When I was diagnosed in 2013, my family physician said "this will never affect your life much" and started me on a course of heavy daily narcotics. When children I had been taking care of for years were victimized by their father, who never faced justice, and my own unhealed childhood was triggered, on top of the unbearable belief that I had failed to protect these children that I lived for - the pain got worse. My blood test scores stayed in the non-emergency range, I tend to a positive but not sky-high ANA but bad anti-chromatin levels on blood tests. So my physician added narcotics patches to wear on my skin, while still taking pills and anxiety meds. I'm so glad that alone didn't kill me! Last June I gave up all narcotics cold turkey and found a new rheumatologist who put me on actual lupus meds. My immunosuppressive dose was too high and I got a severe infection and had to drop out of my summer course in Android app development...

Last September I became a full, real grad student, at 36. I moved to campus in the city (I had been living with my parents as a babysitter for nieces and nephews and a companion for my mom and part-time commuting/online undergrad student to get the computer science credits I needed to start grad school - my BS from 2003, in molecular biology, was not much use on my new path.) I was off the immunosuppressives so I could heal from the 6-week infection that had wrecked summer school. And, it's my fault, between moving to an urban area and learning to navigate that and homesickness and guilt for "abandoning" my family, I didn't find a new rheumy as soon as I should have. When a new big terribletriggering thing happened, my lupus flared in November and I developed chostochondritis? Rib inflammation? Everything hurt. I couldn't sleep lying flat for months. Because it took months to get a new-patient appointment with a rheumatologist in my city. Before then basic constant pain and swollen fingers had been my struggle. No big deal.

So my new urban physician gave me prednisone for a few months. It was the best she could offer, she was great. Eventually, I met my new rheumatologist and started a combination of management/preventative meds that worked really well. I thought I had found a good balance.

I'm not going to grad school for shallow reasons; I want to give myself an intellectual life. I want to learn more. I want to contribute more to this world. And, true, I want to believe in myself. There's not time enough, even in a good long life, to read and learn and see everything! But I have relatives who, a decade from now, will need somebody who can support them. Terrible, horrible abuse has hit every generation of my family that I've been alive to meet. My dream isn't just to have an intellectually challenging job, but to be able to afford a farmhouse with spare bedrooms always ready, and ducks, and books, and a tortoise. And cats, of course! For the young'uns and the old' us alike.

I try to make the world better by examining my thoughts and opinions to stay aware that the "little" compassionate choices you make - smiling and chatting with a person on the bus even if they're obviously on drugs, or sharing your lunch with a homeless alcoholic - these small things are changing the world as deeply as the big things that make us feel so powerless. As a teen I read the last two paragraphs of Middlemarch by George Eliot (a woman, publishing under a male pseudonym, like the Bronte sisters). It's worth looking up.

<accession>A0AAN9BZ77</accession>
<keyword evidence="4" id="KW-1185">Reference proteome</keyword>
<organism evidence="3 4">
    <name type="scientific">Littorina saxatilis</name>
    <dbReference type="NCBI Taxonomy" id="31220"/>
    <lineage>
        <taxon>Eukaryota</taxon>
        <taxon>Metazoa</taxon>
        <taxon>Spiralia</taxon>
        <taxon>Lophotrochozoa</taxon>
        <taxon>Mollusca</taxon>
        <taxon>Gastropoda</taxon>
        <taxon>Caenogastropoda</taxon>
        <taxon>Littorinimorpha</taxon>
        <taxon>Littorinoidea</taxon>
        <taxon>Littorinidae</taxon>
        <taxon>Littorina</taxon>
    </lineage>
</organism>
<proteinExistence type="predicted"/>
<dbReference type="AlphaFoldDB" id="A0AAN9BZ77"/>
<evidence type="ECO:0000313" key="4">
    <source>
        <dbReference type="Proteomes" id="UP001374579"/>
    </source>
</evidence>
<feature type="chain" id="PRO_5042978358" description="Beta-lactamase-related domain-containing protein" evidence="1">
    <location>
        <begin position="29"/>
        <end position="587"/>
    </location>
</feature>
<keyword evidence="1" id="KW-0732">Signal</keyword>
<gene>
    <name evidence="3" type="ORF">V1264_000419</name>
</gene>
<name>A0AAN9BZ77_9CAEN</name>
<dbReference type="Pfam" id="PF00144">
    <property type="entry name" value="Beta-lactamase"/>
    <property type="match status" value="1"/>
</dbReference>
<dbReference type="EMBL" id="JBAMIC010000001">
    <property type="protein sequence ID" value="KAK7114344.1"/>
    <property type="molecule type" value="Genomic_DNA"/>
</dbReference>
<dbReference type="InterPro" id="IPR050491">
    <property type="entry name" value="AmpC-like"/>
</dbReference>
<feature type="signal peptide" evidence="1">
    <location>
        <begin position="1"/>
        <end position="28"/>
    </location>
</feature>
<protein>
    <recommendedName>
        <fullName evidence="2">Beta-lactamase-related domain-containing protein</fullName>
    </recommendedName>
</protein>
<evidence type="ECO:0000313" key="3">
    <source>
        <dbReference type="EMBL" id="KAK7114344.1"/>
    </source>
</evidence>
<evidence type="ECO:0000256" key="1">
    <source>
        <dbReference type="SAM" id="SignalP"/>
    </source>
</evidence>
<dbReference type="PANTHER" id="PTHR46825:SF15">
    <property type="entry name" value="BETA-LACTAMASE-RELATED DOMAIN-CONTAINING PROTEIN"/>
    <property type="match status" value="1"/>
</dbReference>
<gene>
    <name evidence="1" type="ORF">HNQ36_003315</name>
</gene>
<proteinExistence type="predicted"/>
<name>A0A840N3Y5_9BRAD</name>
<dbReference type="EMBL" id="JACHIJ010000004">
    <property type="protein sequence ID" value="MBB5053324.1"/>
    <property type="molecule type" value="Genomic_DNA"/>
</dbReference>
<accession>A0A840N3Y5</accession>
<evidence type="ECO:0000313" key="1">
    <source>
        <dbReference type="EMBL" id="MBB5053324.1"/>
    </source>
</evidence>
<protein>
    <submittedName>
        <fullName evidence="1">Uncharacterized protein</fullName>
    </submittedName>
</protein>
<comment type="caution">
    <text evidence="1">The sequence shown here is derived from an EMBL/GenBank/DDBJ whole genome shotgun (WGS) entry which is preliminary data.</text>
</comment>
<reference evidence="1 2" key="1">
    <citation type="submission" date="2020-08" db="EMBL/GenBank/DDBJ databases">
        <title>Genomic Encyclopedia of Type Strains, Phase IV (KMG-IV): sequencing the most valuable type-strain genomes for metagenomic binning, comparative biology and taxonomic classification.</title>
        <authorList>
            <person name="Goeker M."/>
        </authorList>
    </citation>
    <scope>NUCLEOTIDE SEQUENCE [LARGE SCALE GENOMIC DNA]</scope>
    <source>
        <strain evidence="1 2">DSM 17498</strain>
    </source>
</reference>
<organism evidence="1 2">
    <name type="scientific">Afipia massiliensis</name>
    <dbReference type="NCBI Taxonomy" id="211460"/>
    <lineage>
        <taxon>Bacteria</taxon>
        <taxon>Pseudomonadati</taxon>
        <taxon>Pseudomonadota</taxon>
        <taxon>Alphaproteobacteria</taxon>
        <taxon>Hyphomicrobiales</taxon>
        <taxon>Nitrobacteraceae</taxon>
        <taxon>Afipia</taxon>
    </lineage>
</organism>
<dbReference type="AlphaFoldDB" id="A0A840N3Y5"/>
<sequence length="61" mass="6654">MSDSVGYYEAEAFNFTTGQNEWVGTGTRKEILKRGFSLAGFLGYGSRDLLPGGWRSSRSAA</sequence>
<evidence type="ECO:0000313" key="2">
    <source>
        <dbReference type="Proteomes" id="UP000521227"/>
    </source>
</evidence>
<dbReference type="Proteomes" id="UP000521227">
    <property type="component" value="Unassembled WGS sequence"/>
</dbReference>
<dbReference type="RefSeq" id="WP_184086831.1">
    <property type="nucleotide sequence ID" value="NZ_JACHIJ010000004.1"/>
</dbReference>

The thing is, I'm finally facing how serious lupus can be. 50 times more likely for a heart attack? One in three face kidney issues? My meds can destroy my liver, even my retinas? I want to be a provider, a caretaker, I don't have time to be sick myself, I'm needed... but I worked from home the last three days. My home state Medicaid doesn't cover out of state medical expenses. And I felt so healthy when I finished finals and rented a car and packed up books, yarn, and cat and moved to my summer internship.

That was five weeks ago. Every week I'm sicker. Even with compression knee highs, just walking to/from the bus hurts. I listen to music and look at trees. When I'm not at work (or, once a week, at my favorite place - the grocery store! So relaxing) I'm sitting in bed doing things. I take my meds, avoid the sun and heat as much as I can, but I keep getting sicker. And I'm scared, both about what this means for my future and about what's happening to my organs. I'm trying so hard. I'm working so hard. When I get "home" after work, my last part of the trip is to take the uphill driveway to an uphill stone path to the porch steps and climb to the bedroom I rent on the second floor.

Even with compression stockings and anti-inflammatories etc, I get shin splints walking a block. My calves cramp up, my knees are stiff, my ankles burn. That final uphill movement - my shin muscles have lost their elasticity. I hobble.

I love the support group idea, but it would steal from my time in bed and it wouldn't give me peace from worrying about my stupid kidneys and fevers and fatigue... all the symptoms I never had are here. Maybe in fall, back at college, I'll find a group. Life by bus and walking is isolating, especially combined with poverty.

That's all. Just, thank you for the encouragement. I guess if I die before I get my phD and a job and a house for the people I want to take care of - well, that happens. That's life. I could get hit by a truck tomorrow too. I need to keep aiming for my goal.